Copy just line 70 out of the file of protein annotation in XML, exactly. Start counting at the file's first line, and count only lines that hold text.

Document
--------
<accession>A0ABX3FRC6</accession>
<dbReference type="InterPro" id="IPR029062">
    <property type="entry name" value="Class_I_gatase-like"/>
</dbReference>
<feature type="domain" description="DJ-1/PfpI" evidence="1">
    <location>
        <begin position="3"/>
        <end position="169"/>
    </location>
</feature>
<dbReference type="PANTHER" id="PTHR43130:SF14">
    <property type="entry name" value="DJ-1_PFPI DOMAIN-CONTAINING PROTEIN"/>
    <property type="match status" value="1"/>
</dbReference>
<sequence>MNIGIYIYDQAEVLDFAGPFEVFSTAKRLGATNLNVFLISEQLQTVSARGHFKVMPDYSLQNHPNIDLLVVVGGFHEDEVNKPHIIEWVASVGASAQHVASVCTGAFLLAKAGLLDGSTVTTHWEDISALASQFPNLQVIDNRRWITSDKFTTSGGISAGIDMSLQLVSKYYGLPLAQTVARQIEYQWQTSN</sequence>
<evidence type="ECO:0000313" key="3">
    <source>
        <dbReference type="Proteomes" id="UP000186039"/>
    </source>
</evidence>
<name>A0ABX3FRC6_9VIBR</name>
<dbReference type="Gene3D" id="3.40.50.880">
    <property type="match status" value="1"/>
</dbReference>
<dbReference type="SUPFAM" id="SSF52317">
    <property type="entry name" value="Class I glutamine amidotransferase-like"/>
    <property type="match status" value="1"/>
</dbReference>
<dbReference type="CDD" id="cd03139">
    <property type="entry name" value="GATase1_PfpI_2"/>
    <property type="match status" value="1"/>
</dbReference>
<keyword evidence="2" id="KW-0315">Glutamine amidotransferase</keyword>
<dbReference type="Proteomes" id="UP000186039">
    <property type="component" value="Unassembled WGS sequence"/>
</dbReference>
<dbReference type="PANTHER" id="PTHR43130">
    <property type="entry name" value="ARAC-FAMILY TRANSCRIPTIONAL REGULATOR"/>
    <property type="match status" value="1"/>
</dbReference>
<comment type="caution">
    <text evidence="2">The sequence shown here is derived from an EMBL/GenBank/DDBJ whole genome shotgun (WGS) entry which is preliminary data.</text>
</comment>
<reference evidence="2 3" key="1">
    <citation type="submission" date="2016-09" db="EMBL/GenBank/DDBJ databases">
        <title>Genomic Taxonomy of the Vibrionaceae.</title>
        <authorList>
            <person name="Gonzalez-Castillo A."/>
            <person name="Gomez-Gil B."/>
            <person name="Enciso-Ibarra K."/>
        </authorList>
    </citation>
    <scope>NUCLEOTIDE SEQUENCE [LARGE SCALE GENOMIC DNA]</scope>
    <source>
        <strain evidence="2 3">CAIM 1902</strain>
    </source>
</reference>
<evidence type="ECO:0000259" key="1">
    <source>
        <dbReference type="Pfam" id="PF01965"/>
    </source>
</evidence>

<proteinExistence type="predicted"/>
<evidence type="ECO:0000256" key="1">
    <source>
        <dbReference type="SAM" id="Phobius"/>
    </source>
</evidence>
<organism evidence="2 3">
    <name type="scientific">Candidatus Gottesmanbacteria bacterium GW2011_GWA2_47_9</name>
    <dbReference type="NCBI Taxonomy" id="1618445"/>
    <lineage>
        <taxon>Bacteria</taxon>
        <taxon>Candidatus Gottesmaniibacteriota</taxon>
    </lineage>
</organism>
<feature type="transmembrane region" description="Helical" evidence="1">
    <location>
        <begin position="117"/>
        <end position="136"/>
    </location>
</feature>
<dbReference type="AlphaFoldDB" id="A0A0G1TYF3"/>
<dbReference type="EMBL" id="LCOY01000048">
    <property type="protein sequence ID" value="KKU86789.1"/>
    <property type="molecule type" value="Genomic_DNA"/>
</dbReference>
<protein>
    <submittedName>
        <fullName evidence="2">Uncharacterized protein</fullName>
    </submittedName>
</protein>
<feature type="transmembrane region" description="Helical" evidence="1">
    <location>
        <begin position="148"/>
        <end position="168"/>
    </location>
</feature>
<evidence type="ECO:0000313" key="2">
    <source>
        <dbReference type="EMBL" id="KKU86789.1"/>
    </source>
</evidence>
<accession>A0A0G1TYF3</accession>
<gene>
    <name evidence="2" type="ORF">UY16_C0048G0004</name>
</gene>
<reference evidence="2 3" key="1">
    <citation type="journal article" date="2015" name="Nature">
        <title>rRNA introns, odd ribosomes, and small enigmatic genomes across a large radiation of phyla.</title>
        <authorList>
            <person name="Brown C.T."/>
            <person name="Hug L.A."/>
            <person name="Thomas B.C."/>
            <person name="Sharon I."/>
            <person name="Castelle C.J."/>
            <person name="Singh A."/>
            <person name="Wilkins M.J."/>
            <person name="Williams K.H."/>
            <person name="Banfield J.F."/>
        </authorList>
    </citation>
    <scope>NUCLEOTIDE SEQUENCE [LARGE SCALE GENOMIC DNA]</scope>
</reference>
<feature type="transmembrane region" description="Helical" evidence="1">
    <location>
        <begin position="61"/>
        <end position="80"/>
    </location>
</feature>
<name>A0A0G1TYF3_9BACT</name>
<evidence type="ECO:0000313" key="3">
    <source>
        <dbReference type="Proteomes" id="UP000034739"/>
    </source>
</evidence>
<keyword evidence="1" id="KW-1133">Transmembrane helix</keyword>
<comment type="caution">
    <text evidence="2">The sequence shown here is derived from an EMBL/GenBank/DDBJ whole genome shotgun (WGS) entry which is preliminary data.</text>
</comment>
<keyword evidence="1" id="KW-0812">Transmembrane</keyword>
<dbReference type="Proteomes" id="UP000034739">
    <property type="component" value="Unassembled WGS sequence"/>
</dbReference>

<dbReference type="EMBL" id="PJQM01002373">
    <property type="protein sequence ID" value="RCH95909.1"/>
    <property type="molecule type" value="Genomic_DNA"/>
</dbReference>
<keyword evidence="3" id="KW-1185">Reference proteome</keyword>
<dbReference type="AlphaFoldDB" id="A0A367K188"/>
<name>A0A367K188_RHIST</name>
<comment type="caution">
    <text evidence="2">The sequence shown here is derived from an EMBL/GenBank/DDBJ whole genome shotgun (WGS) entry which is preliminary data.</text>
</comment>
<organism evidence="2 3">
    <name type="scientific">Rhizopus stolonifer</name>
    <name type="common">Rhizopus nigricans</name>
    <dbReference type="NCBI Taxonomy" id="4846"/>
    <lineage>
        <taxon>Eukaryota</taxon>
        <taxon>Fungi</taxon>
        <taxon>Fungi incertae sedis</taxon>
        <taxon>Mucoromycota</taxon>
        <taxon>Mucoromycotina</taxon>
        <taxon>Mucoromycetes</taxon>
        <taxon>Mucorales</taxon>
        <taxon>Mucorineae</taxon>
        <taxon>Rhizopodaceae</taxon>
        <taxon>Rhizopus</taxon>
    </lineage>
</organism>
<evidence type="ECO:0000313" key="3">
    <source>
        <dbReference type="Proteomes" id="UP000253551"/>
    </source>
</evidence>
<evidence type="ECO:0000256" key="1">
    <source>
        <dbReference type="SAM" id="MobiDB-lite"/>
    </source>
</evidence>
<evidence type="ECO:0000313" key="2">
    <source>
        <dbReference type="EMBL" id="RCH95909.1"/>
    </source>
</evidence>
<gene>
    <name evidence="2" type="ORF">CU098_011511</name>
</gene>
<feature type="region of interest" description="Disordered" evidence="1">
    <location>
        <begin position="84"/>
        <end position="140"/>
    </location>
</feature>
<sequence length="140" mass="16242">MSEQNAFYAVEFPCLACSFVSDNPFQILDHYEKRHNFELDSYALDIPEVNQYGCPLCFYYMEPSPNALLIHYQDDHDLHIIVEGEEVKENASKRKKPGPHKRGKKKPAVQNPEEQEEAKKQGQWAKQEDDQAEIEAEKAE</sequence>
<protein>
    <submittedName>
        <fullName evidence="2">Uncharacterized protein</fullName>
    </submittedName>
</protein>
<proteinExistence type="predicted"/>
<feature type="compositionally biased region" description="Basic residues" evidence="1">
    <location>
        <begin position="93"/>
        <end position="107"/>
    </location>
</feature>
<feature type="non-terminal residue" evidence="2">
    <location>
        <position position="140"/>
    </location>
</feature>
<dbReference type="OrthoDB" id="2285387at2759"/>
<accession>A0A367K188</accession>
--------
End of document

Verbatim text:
    <name type="scientific">Candidatus Gottesmanbacteria bacterium GW2011_GWA2_47_9</name>